Taoist Turtle in the Mud

You likely know this story.

The Emperor sent his men to bring the Taoist sage, Chuang Tzu, back to the palace so he could serve and provide good counsel to the Emperor. Of course, Chuang Tzu declined the honor when the soldiers found him sitting in the dirt at the foot of a shade tree.

The soldiers demanded he explain his refusal and Chuang Tzu replied, “Do you recall the massive tortoise shell on the wall above the Emperor’s throne? That turtle was sitting in the mud when he was captured and taken to the palace to be sacrificed.

 “It was, of course, a great honor. But don’t you think that turtle would have preferred to be left alone in his pool of mud?”

“Of course,” replied the soldiers.

“Than leave me in my pool of mud,” Chuang Tzu replied.

I thought of this story yesterday as I worked with an acquaintance who asked for help with a project for her client. She needed to ship product and was fearful the materials would not arrive for a meeting on time. She even fretted over how straight the shipping labels were on the boxes.

This woman has owned her business for 30 years and been blessed with an income most regular people like you and me could not hope for. And she has spent it lavishly on fancy homes, cars and material goods of no lasting value.

Now, at age 60, she is down to this one client, living project to project, borrowing money and paying it back to stay one step ahead of her expensive lifestyle. The stress has impacted her health in the worst ways. She spent the day yesterday denying herself food and bathroom breaks, fearful that a momentary lapse in focus would mean a mistake that resulted in the loss of her only client.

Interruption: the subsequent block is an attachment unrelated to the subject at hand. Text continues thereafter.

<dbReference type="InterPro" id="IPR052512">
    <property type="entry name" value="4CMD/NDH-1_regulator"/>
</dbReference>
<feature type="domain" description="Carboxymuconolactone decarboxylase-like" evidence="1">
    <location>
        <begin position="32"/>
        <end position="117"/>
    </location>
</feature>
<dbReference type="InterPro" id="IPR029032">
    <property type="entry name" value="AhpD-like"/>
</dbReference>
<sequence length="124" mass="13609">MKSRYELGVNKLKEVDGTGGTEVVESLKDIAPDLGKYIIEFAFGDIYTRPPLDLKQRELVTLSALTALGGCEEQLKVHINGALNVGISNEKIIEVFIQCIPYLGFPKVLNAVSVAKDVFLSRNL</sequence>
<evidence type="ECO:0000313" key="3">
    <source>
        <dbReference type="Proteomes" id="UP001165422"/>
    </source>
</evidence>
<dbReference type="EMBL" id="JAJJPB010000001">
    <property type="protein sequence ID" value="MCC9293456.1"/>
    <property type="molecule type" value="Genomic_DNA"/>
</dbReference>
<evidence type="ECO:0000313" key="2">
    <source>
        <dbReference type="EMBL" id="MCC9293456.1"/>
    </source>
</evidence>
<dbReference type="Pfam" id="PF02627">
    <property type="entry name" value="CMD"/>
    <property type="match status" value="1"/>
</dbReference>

I drove home last night to my pool of mud, thinking how much happier I was to have emulated Chuang Tzu with my life choices. I have no fancy sports car, no luxury home and I cook my own basic food. I no longer have to work, my needs are so few. But most importantly, no one owns me to the point I feel I must deny my own need to use the toilet.

Chuang Tzu knew a life in the palace would mean great riches and rewards. He also knew it would require living in constant fear and eventually sacrificing his life.

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About Leigh

Leigh is an American Taoist philosopher, exploring how modern life and its problems can best be addressed with ancient teachings. She is also a doctor of psychology.
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